Ditte Reffstrup, Ganni's creative director, describes the upcycled capsule collection as "future classics"
Collaborations hold serious fashion currency. Two brands who don’t need us to tell them that? Ganni and Barbour. The Scandi-cool success story and British heritage favourite have been joining forces with like-minded peers for some time, and now, despite perhaps appearing worlds apart, they’re batting for the same team.
Ganni X Barbour is a two-part outerwear-focused activation that involves a ready-to-wear line and a “re-loved” offering, comprising 50 exclusive upcycled and reworked jackets. Think: waxy cotton macs stamped with a bold joint logo, check quilted coats that are more cool-girl than Queen-inspired, and bucket hats that positively encourage downpour. Sound familiar? The peppiest of the outdoor wear debuted on the Ganni spring/summer 2023 runway at Copenhagen Fashion Week, styled with leopard-print coords and combats.
For Ganni creative director Ditte Reffstrup, it was love at first Barbour, when she saw Kate Moss and co take on Glastonbury in their khaki utility jackets. Just like Levi’s, with whom Ganni has also worked, Barbour conjures up a feeling of timelessness and integrity for her. Reffstrup’s mission as the younger upstart from across the continent? “To shake things up”.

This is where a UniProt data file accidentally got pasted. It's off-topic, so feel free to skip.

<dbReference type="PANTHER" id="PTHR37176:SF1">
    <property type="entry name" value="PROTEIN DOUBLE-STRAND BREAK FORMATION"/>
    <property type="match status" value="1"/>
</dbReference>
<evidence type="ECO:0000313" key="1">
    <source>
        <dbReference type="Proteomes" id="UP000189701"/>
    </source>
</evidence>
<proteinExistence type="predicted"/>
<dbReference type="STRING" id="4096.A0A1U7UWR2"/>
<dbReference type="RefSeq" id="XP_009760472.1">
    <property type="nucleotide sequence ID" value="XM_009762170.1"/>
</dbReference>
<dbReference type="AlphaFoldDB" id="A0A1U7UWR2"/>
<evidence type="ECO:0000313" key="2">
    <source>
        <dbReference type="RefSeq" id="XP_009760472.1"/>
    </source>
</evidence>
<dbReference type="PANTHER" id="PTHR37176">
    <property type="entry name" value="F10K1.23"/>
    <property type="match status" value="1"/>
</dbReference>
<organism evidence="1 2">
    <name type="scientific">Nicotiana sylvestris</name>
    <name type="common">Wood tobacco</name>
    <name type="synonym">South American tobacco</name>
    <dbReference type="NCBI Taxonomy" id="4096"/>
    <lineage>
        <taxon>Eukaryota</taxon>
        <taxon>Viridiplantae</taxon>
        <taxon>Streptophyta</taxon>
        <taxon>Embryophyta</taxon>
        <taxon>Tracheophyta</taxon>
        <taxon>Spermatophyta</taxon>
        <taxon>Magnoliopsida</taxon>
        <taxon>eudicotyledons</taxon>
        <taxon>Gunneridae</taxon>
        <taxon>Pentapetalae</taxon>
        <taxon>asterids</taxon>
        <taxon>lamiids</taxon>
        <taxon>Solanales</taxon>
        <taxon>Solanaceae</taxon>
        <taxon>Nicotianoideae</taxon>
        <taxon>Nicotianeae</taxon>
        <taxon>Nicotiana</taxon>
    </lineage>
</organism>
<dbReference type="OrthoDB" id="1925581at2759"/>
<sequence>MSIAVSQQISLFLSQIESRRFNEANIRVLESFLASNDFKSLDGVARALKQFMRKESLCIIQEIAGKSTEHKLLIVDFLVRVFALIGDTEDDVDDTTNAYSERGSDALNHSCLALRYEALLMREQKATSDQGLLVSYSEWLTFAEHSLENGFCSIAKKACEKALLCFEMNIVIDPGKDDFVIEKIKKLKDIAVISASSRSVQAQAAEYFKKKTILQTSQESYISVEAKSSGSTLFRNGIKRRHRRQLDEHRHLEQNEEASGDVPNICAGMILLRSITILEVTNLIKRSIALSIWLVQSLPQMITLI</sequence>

“It was a bit like pulling all the best recipes for a cookbook,” explains Reffstrup, who took her brand’s signature collars and whipped them up in cosy corduroy to complement Barbour’s classic patchworked tartan. “It was easy because the product is so good.” Nicola Brown, director of womenswear at Barbour, agrees: “Respect, for me, is what makes a great collaboration.” There is no doubt that the line of “future classics” stays true to the unique DNA of both brands.
Formulated in lockdown, when travel restrictions meant Ganni couldn’t physically decamp from Scandinavia to South Shields, Reffstrup was still surprised at the familial atmosphere at the heart of Barbour, where the same experienced workers have been waxing jackets for decades. “Sometimes we’re afraid of losing that spirit,” shares Ditte, who has had to navigate Ganni’s rapid expansion process. “We’ve learned that it can be organic if you stay true to your own values.”
For Barbour, it was a delight to see the lifespan of its signature pieces extended as a fashion-forward proposition that will open up a new market. “The re-loved collection looks at each garment as an individual and almost couture piece, re-worked to inject a new life with the use of deadstock fabrics, denim and embroidery detailing,” notes Nicola, who has helped steer the country casuals label towards a more modern proposition. It will be interesting to see what these two power women, and the brands they lead, take forward from this happy-making outerwear union.